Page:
St. Francis of Assisi started the custom of having a crèche at Christmas time. In many parts of the world people will have a small manger scene in their homes. Many churches will have a larger scene with statues of all the major figures: Mary, Joseph, the shepherds, the magi, the animals and of course the infant Jesus.
In Rome, the custom is a little more elaborate. The manger scene is called the presepio. The scene is not just of the traditional figures already mentioned but include many other people and images. The churches with these scenes will have a lighted star on the outside of the church hanging above or near the door. The purpose of the star is to let those passing by know that there is a presepio inside.
One of the most elaborate scenes is located in the Church of SS. Cosmos and Damian which is located near the Coliseum. (This particular church keeps the scene up all year long so visitors to the city can see it.) The manger scene fills a whole room. It is not that the figures are large; they are not.
The scene has all sorts of figurines representing the normal, everyday life of people who live and work in the world. There are farm scenes, market places, people washing their clothes, families at table and in the fields, and so forth. In the midst of all this activity there is the Holy Family. In the midst of all the activity of the world, good and bad, the Savior was born.
This Sunday we celebrate the Feast of the Epiphany. The celebration commemorates the visit of the magi to the child Jesus, the King of the Jews. The significance of this feast is that Jesus is made manifest to the nations. The magi who come from foreign lands to see the newborn king represent the “nations.”
The light that comes into the world comes not only for the Jewish people but for all peoples. The magi, following the light of the star, search for the child until they find him in Bethlehem and “… on entering the house they saw the child with Mary his mother. They prostrated themselves and did him homage. Then they opened their treasures and offered him gifts of gold, frankincense and myrrh.”
Coming to the close of the Christmas season, we have the opportunity to reflect, once again, on the birth of the Messiah. Our celebrations recall and remember that he has been born among us. We recognize the gift of life that comes through him. We celebrate God becoming man and living among us. We commemorate God taking on flesh so that he could give it up on our behalf and thereby opening the gates of eternal life.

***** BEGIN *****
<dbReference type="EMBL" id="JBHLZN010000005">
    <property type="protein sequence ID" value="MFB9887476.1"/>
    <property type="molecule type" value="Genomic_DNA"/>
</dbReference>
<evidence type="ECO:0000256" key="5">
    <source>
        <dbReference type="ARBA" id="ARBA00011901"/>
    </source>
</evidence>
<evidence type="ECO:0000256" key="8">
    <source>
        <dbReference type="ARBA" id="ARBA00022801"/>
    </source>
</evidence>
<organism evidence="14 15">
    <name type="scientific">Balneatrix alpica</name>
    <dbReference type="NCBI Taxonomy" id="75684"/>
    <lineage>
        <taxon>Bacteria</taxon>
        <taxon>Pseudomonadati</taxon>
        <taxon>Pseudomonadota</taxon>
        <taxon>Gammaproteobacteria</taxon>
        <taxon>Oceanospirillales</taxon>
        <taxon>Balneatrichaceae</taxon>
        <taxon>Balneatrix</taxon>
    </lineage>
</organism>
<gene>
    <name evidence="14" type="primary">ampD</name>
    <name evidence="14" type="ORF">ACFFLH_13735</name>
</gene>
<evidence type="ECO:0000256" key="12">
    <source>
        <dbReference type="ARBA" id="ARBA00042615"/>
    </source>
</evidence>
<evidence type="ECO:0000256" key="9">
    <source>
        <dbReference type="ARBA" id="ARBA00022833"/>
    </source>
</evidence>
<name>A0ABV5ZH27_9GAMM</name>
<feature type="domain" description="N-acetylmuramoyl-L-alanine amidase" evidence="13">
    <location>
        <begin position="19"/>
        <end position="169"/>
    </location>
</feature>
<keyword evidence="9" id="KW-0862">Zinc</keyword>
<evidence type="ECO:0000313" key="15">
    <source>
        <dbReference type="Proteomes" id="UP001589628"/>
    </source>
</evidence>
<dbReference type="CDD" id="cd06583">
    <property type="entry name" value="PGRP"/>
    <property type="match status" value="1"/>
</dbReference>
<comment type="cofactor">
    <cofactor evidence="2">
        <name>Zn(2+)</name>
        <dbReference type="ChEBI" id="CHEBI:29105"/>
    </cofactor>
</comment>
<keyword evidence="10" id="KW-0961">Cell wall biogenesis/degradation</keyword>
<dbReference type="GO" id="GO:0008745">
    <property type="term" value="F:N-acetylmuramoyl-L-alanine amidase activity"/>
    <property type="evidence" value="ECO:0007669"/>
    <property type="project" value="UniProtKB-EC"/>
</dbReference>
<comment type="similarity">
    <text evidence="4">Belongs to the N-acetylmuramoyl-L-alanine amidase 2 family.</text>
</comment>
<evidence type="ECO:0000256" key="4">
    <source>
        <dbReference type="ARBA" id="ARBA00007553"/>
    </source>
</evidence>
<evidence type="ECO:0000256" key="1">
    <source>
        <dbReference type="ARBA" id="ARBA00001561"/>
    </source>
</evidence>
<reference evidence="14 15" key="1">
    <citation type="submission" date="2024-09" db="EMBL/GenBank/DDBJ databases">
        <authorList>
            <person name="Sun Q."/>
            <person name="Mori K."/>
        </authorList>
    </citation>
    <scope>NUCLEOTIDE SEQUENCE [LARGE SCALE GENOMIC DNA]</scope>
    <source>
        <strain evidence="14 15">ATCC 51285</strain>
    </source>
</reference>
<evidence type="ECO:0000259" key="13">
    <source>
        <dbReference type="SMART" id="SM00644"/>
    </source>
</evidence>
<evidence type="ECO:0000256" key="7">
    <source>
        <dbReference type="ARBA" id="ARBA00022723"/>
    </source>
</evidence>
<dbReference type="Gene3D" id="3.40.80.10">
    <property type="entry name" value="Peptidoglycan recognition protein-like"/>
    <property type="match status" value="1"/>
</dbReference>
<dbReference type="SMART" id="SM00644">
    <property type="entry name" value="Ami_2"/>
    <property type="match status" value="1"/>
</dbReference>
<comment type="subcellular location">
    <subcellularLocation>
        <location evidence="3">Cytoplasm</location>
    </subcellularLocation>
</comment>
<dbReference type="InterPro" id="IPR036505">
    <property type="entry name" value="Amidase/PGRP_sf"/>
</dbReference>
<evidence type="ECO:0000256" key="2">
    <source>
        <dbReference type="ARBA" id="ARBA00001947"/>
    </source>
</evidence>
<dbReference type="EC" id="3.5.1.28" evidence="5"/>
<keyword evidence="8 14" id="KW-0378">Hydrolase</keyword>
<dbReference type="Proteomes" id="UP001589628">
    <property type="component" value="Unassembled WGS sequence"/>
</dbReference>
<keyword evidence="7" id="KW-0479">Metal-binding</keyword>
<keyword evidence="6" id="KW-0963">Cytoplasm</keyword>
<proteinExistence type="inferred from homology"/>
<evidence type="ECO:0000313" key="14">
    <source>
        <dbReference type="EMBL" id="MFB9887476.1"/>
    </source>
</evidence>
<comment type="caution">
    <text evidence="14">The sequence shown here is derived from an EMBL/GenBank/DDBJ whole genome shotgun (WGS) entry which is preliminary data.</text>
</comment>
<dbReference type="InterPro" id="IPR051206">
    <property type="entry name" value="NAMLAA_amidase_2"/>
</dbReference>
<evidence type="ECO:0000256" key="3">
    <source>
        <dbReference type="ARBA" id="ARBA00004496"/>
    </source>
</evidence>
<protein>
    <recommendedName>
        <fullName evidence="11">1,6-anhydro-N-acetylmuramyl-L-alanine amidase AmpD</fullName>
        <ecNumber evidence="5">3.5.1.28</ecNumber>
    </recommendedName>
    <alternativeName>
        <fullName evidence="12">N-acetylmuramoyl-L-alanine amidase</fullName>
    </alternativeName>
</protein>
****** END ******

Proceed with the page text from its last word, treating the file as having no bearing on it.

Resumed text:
When parents in Rome take their children to see the different presepio scenes, the first thing they teach the children to do is to look for the infant Jesus. Scanning the scenes they search diligently for the child. When they find the infant Jesus they rejoice. Perhaps that image can stay with us today and in the year ahead.
God is with us. He has been born among us. Jesus lives among us and is present in our world. There are so many things in our world that can distract us from noticing him. Just think for a moment of how many people were living in Bethlehem at the time of his birth; and then how many recognized that he was born.
Remember, Mary and Joseph had to go to a manger because there was “no room in the inn.” It does not seem like the inn keeper or his guests recognized. Even though the magi were following the star, once they got to Jerusalem, they had to search for the child, even seeking the help of duplicitous Herod.
In a similar way we have to search so that we can see; and when we see, rejoice, bowing down in homage of him who loves us and gives us life.
Msgr. Joseph Prior is pastor of St. John the Evangelist Parish, Morrisville, and a former professor of Sacred Scripture and rector of St. Charles Borromeo Seminary.
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